Legend has it that in 1964 San Francisco, a martial arts fight took place between a scruffy young Bruce Lee and kung fu master Wong Jack Man. The fight became an important part of martial arts history and inspired George Nolfi’s latest film, Birth of the Dragon, released this week in the United States.
Nolfi, a Pacific Council member, directed the homage to a classic kung fu film, which is set during the mid-20th century when Bruce Lee started to practice Wing Chun, a Chinese martial arts form and school of thought, in the United States. Lee became a Hollywood celebrity after starring in American kung fu movies in the 1970s. According to Nolfi, Lee believed Chinese martial arts should be a global practice instead of confined to China, as some more traditional Chinese martial artists maintained.
Birth of the Dragon was filmed in China, San Francisco, and Vancouver, and the experience allowed for a deep cultural exchange between the filmmakers and Chinese leaders of kung fu, who expressed enthusiasm and openness to sharing martial arts with new audiences. Kylin Pictures International, a Chinese film financier, financed Birth of the Dragon as well as other recent American films, including Mel Gibson’s Hacksaw Ridge.
Entertainment, media, and creative services—with the potential to reach and influence billions of people worldwide—could serve as an important tool in recasting Chinese and Americans' perceptions of one another.
Nolfi’s film is a product of the burgeoning relationship between Hollywood and China, demonstrated by increased Chinese investments in American studios and films. Last year, Steven Spielberg’s entertainment company, Amblin Partners, signed an agreement with Jack Ma’s e-commerce conglomerate, Alibaba Group, to co-produce and co-finance movies. Furthermore, in 2016 the Chinese firm Dalian Wanda Group (DWG) purchased Legendary Entertainment, which produced The Dark Knight, Jurassic World, and several other blockbusters, for $3.5 billion. DWG has also purchased AMC.
Entertainment, media, and creative services—with the potential to reach and influence billions of people worldwide—could serve as an important tool in recasting Chinese and Americans' perceptions of one another. As Pacific Council President and CEO Dr. Jerrold D. Green wrote in a June 2016 report, "There is a natural opportunity here to use entertainment as a medium for public diplomacy messaging. The more we learn about China and the more they learn about us, the more likely and able both sides will be to update narratives of one another and to begin a more meaningful and far deeper level of engagement."
There is big money for Hollywood studios to make in China. Hollywood accounted for 42 percent of China’s box office in 2016. That year, China’s homegrown film industry released 1,000 movies, but they only made about $2 million each in China compared with the $70 million on average that Western movies made in China. The Los Angeles Times reported that almost every Chinese film company is facing financial difficulties.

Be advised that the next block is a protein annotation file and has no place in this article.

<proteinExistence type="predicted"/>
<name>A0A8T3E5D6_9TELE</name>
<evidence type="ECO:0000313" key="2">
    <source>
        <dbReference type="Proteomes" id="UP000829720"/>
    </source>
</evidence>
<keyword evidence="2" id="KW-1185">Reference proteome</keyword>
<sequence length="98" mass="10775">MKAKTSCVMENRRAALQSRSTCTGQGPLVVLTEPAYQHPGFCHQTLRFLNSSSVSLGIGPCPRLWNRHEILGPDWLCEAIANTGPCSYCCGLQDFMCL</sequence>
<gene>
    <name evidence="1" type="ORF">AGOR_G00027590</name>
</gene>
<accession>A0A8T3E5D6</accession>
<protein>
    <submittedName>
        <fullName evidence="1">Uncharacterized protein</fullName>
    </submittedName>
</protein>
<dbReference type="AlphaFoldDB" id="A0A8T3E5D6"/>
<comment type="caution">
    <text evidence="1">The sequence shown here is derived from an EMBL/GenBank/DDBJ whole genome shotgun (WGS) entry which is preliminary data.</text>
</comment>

While in recent years Chinese investment in Hollywood has grown, the trend has slowed down in 2017. This is due in large part to the Chinese government’s prohibition on the exchange and export of currency and therefore investment in foreign firms, which Hollywood benefited from significantly.
And from a creative perspective, financial involvement by Chinese companies is having adverse effects on the films. With its investment, China also wants creative control in the form of censoring messages it does not want to reach Chinese audiences.
One example is The Great Wall, which was funded largely by Chinese-owned firms Legendary Entertainment and China Film Group along with Universal Pictures. The film’s narrative portrays China in a positive light, with Matt Damon defending the Chinese state against invaders. The movie tanked in North America and China, earning just $34.8 million in North America and $171 million in China, much less than investors, who lost $75 million on the film, anticipated. China responded to negative reviews of the film by censoring them.
With its investment, China also wants creative control in the form of censoring messages it does not want to reach Chinese audiences.
Another controversy in the Hollywood/China relationship is "whitewashing," when white actors are cast to play traditionally non-white roles. There is a long history of white actors playing Asian characters in Hollywood films that continues today. Casting decisions such as Damon in The Great Wall and Scarlett Johannsson in Ghost in the Shell were met with widespread criticism. Adding to the controversy, a 2015 USC report found that white actors make up an average of 75.2 percent of speaking roles in top-grossing fictional films. For their part, Hollywood studios say Chinese audiences want to see American celebrities.
Nolfi notes that Birth of the Dragon was written by westerners but produced with Chinese executives, and 22 of the film’s 23 speaking roles belong to Asian or Asian-North American actors. The movie is a Hollywood take on an event that is strictly Chinese in culture, but chronicles a moment of historical cross-cultural exchange that anyone who has practiced martial arts or seen a Bruce Lee film can appreciate.
Marissa Moran is the Senior Communications Officer at the Pacific Council on International Policy.
Justin Chapman is the Communications Associate at the Pacific Council on International Policy.